As more and more American consumers choose to pay for goods and services using their credit cards, transaction volume continues to grow. According to Nilson Report, in 2019, the processed purchase volume was $7.584 trillion, an increase of 8.2% over the previous year in the U.S.A.
Historically, merchants have paid the credit card fees and of course, the processing fees paid by U.S. merchants that accepted those cards as payment also grew in 2019. In that same year, processing fees came up to $116.43 billion as reported by Nilson Report, an increase of 7.7% over 2018.
As those costs continue to climb — total credit card interchange fees collected by Visa and Mastercard more than doubled between 2012 and 2019, according to a June 21, 2020 Wall Street Journal article by AnnaMaria Andriotis and Harriet Torry.
Most merchants opt to raise their prices for all customers, which practically forces customers paying with cash or debit to subsidize someone else’s credit card rewards. Another subset of merchants passes the fees on to the consumer by surcharging the credit card fees. Two examples include the gasoline industry and the government who add a fee to transactions that involve credit cards.
How accepting credit card payments benefits businesses
Credit card fees aside, many businesses have come to enjoy the benefits that accepting credit card payments offer them.
In an article posted on Forbes.com titled Accepting Credit Cards: Why It’s Worth It, author Elie Y. Katz lists the following benefits:
- Accepting credit cards and displaying credit card logos near your point of sale system at the checkout counter increases your business’s legitimacy.
- Credit cards encourage impulse buying and improve your cash flow.
- Convenience and safety for cardholders.
- Credit cards increase the amount of each sale up to 100%.
While we know businesses benefit from credit card acceptance, the actual cost and who pays for this cost is a renewed debate.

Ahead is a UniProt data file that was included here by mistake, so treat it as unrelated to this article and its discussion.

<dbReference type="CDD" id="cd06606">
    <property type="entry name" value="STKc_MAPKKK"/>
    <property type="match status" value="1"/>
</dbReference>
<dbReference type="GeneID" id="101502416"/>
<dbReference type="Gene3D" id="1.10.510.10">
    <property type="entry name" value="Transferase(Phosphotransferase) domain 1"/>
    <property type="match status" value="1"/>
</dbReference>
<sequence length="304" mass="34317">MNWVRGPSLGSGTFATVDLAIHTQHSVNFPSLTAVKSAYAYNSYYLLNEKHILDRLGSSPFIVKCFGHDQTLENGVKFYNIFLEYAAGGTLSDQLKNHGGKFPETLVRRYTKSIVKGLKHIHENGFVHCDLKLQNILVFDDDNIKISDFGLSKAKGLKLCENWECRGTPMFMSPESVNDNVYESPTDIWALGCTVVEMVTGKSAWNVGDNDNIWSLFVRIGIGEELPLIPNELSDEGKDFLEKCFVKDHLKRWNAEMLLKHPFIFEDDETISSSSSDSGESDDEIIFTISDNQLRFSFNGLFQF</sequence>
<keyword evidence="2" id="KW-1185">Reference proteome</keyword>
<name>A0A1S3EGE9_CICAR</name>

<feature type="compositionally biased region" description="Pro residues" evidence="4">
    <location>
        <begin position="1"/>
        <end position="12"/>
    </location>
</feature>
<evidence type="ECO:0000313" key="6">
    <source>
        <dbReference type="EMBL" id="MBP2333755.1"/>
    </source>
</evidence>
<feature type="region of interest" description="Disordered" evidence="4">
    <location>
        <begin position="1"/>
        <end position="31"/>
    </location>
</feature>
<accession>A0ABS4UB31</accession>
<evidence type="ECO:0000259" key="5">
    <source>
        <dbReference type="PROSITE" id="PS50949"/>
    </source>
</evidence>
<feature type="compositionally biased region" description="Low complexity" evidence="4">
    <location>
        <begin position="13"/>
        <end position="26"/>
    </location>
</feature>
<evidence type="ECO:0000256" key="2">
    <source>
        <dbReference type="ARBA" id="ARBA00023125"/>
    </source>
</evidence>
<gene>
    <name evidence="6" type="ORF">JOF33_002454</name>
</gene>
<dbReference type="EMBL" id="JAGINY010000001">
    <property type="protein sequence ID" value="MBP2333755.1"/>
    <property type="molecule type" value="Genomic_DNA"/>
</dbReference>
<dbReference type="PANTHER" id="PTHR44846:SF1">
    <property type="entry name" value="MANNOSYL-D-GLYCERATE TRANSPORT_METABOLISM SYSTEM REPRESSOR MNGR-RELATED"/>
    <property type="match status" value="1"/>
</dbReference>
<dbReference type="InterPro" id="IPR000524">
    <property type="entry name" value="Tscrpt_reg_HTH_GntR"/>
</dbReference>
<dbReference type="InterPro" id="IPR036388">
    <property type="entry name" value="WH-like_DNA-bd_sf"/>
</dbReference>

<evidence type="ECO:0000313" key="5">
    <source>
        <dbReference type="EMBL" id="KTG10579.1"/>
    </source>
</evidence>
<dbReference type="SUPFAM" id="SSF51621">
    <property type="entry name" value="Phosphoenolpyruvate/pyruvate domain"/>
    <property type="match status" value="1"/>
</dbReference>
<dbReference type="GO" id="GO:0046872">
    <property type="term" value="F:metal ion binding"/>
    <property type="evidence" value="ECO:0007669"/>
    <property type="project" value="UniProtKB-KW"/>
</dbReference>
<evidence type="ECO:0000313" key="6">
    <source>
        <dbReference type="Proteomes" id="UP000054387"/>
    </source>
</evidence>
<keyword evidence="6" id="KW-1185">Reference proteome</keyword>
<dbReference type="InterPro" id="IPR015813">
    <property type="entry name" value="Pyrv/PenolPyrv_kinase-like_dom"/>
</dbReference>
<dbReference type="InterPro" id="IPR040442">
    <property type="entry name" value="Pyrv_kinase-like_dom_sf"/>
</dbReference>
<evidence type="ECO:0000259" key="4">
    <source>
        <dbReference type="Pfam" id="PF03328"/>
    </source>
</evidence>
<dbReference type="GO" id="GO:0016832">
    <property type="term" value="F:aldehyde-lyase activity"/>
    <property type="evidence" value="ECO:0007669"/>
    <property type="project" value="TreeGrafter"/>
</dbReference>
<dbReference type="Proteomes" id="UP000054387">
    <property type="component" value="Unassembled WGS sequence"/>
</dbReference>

However, the question remains:
Is there something merchants can do to offset credit card processing fees?
For the most part, yes, but merchants will need to decide if the feature of offsetting fees is truly a benefit in their unique industry, business and location.
Enter Credit Card Surcharging
A payment credit card surcharge is an additional fee that a merchant adds to a consumer’s bill when he or she uses a credit card for payment.
Surcharging allows a business to pass on the cost of acceptance to customers who choose to pay with credit cards. However, customers continue to have no-fee options, like paying with a debit card, for example. Surcharging is also referred to as “zero-fee” or even “free” credit card processing.
Closely related to surcharging is “cash discounting”, which is when the customer receives a discount equivalent to the credit card processing fee if he or she pays in cash, by paper check or by debit card.
While both of these methods pass the cost of credit card processing onto the consumer, the difference between the two is that with surcharging, the extra cost is added to the advertised price. With cash discounting the cost is deducted from the advertised price when a credit card is not used.
Let’s take a $100 sale as an example: If you are using a surcharging method, then the cost to your client will be $100, plus the fees. If you are using cash discounting then the cost to your client will be $100, minus the fees.
We can also add the 3.5% surcharge and discount so it becomes $103.50, $96.50 if discounted, or $100 if nothing is done.
The following table outlines the three means by which merchants can recoup the cost of credit card processing.
What It Does
|Extra charge is applied to applicable credit card purchases to cover the cost of processing||Gasoline stations offer cash prices and credit card prices|
|A discount is applied to cash, debit, & all other non-credit card transactions||Customers are presented with an option for a cash discount at the point of sale|
|A fixed fee is applied to credit card purchases||When there is a surcharge fee added to the transaction, just like the government implements|
Steps & rules merchants need to consider when it comes to surcharging with Visa, Mastercard, American Express, & Discover
Here are the steps to follow and rules to observe after a merchant makes sure it’s legal to impose a surcharge based on their state or US Territory laws:
Take inventory of the credit cards the business accepts because that will affect the merchant’s policies. Visa, Mastercard, American Express and Discover each have set their own guidelines for merchants wanting to add surcharges for credit cards — which means that a merchant should meet all of the applicable requirements before they get started
Surcharge amounts are limited to the merchant’s effective rate for credit card transactions, capped at 4%. In other words, merchants cannot profit from surcharges; they can only recoup their baseline costs.
Merchants must also post appropriate notice inside their store, both at the entrance and at the point of sale. Similar rules apply to ecommerce businesses at the checkout page of their websites.
Merchants need to include the surcharge amount on the receipt as a separate line item. The surcharge also needs to be included in the network authorization request and settlement. (Note: American Express is the only brand with an exception to this rule).